National Dam Safety Awareness Day got its start partly as a way to remember a tragedy, but today the focus is on maintaining the safest structures possible and avoiding the type of failure that took place on May 31, 1889, in Johnstown, Penn. It was on that date that the South Fork Dam failed and an estimated 20 million tons of water flooded the community of Johnstown downstream, killing 2,209 people and causing $17 million worth of damage.

“We are focused on not only awareness of keeping our dams safe, but on keeping people safe around dams,” Federal Emergency Management Agency said in a press release. On National Dam Safety Awareness Day, groups and individuals focus on steps people can take to prevent future dam failures or to lessen the impact of a potential failure, according to FEMA.

FEMA says dam safety is a shared responsibility, and it is a top priority for the Brazos River Authority.

“Every five years, we hire an outside engineering firm to conduct an inspection of each dam,” said Steve Vaughan, emergency safety compliance manager for the BRA. “They look for signs of stress or failure and file a report based on their findings. In addition, our own staff routinely inspect the dams throughout the year. They are trained to detect signs of stress or failure and report any concerns to engineering.”

The BRA submits regular reports to the Texas Commission on Environmental Quality, Vaughn said. “They review and analyze the reports and conduct their own inspections to ensure the dams are being operated in as safe an environment as possible.”

The BRA also has site security plans that law enforcement officers at each site work to ensure the security of the dams, Vaughn said.

FEMA notes that there are more than 87,000 dams in the United States, and about one-third of these pose a high or significant risk to lives and property if those dams were to fail.


Dams are a critical part of our nation’s infrastructure and all Americans enjoy the benefits they provide, including flood protection, water supply, hydropower, irrigation and recreation,” FEMA reports. “However, our dams are aging, and many are deteriorating, while downstream and upstream populations are increasing. Everyone has a role to play in creating a future where all dams are safer – including dam owners, engineers, community planners/leaders, and federal and state regulators.”

Monitoring the dams is a constant process at each of the BRA reservoirs.

“On a daily basis, all employees watch for any change in the embankment, such as cracks along the crest, any sign of movement or sloughing of the slopes, or excessive or unusual water downstream,” said Davy Moore, Lake Limestone area project manager. “There are documented inspections of the entire dam conducted on a weekly, monthly, quarterly, annual, and five-year basis. There are also documented inspections performed after an unusually high volume release, or after an unusual occurrence such as a nearby earthquake. During these inspections, mechanical and electrical functions are tested and visual inspections document the integrity of physical structure.”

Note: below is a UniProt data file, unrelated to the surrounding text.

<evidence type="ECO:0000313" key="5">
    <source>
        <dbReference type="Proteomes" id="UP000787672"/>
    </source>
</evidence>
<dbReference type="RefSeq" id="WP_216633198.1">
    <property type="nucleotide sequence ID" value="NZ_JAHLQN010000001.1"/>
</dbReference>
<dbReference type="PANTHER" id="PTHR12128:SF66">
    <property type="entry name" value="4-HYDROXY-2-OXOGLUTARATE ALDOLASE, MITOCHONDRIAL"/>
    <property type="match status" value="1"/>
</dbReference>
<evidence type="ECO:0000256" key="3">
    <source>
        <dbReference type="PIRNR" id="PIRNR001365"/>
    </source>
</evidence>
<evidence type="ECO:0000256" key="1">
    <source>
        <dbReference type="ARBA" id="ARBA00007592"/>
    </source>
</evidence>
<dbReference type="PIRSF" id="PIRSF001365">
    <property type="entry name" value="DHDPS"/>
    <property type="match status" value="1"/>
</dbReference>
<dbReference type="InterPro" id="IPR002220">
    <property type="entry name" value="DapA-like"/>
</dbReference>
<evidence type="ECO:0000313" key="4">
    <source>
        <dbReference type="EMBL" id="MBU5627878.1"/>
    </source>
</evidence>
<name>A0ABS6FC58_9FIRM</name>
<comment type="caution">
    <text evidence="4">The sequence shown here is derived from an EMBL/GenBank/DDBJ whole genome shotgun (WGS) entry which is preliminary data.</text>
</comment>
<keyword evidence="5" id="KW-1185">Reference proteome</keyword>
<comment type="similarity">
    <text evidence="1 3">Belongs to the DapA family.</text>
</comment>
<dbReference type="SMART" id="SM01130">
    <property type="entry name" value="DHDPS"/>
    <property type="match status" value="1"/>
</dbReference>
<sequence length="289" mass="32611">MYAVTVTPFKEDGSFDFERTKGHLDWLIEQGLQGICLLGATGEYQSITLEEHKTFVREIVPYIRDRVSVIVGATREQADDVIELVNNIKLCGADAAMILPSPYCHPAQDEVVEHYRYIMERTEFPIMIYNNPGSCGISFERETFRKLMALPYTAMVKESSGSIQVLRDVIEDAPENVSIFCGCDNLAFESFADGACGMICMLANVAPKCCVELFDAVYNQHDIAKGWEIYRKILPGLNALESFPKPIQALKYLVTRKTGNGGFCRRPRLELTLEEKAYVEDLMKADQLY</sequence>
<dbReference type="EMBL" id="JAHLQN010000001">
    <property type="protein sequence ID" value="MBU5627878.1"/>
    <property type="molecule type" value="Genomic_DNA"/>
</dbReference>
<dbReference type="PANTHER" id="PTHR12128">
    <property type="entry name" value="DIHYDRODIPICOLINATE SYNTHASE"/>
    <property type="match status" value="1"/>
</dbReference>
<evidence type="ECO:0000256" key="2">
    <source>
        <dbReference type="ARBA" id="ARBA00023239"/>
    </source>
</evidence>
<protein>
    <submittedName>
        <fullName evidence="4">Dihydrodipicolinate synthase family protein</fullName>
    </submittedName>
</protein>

Moore said keeping people safe is always the top priority. “People should be aware that dams are regulated by state and federal agencies and are operated and maintained with public safety in mind,” he said. “Emergency Action Plans exist for most dams and are regularly updated and reviewed, including table top exercises where different scenarios are practiced to ensure proper response to any unusual event by owners of dams and emergency responders.”

Jeff Posvar, senior project engineer for the BRA, said each of the agency’s three dams have different checklists to ensure they are safe. In addition to reservoir staff inspections, he personally visits each dam once a year for an engineering inspection, although the Texas Commission on Environmental Quality requires inspections every five years. Other detailed inspections are done on site every month. But beyond that, standards are in place as a matter of routine, he said, and detailed plans have been made so BRA staff, working with state and local officials, know how to deal with nearly every situation that may arise.

“We’ve been very vigilant and the TCEQ has noted good things about our facilities,” Posvar said. “Our employees are doing the right things, and they know what to do whenever they observe something – or don’t see something. Our staff goes above and beyond the basic requirements set by the TCEQ.”

Posvar said the Water Services Department plays a vital role in keeping the dams operating efficiently and safely.

“Water Services does a great job of coordinating everything,” he said. “When a storm comes in at 3 a.m., they’re not lying in bed. They’ve planned things out before the storm and are monitoring the situation throughout the night.  This staff is coordinating things at all hours of the day and night, and they do a tremendous job. That’s an element that the public isn’t always aware of. They are the ones making sure everything happens like a well-oiled machine.”

Posvar said detailed plans help staff know what to do each step of the way – even if communications break down.

“Everybody is available at a moment’s notice, and that’s key,” he said. “But the plans even let people know what to do if they can’t get reach someone. There is a very detailed process in place to help keep everyone safe.”

Keeping dams safe is a team effort, and something that is an essential part of what BRA employees on-site are involved in on a continual basis.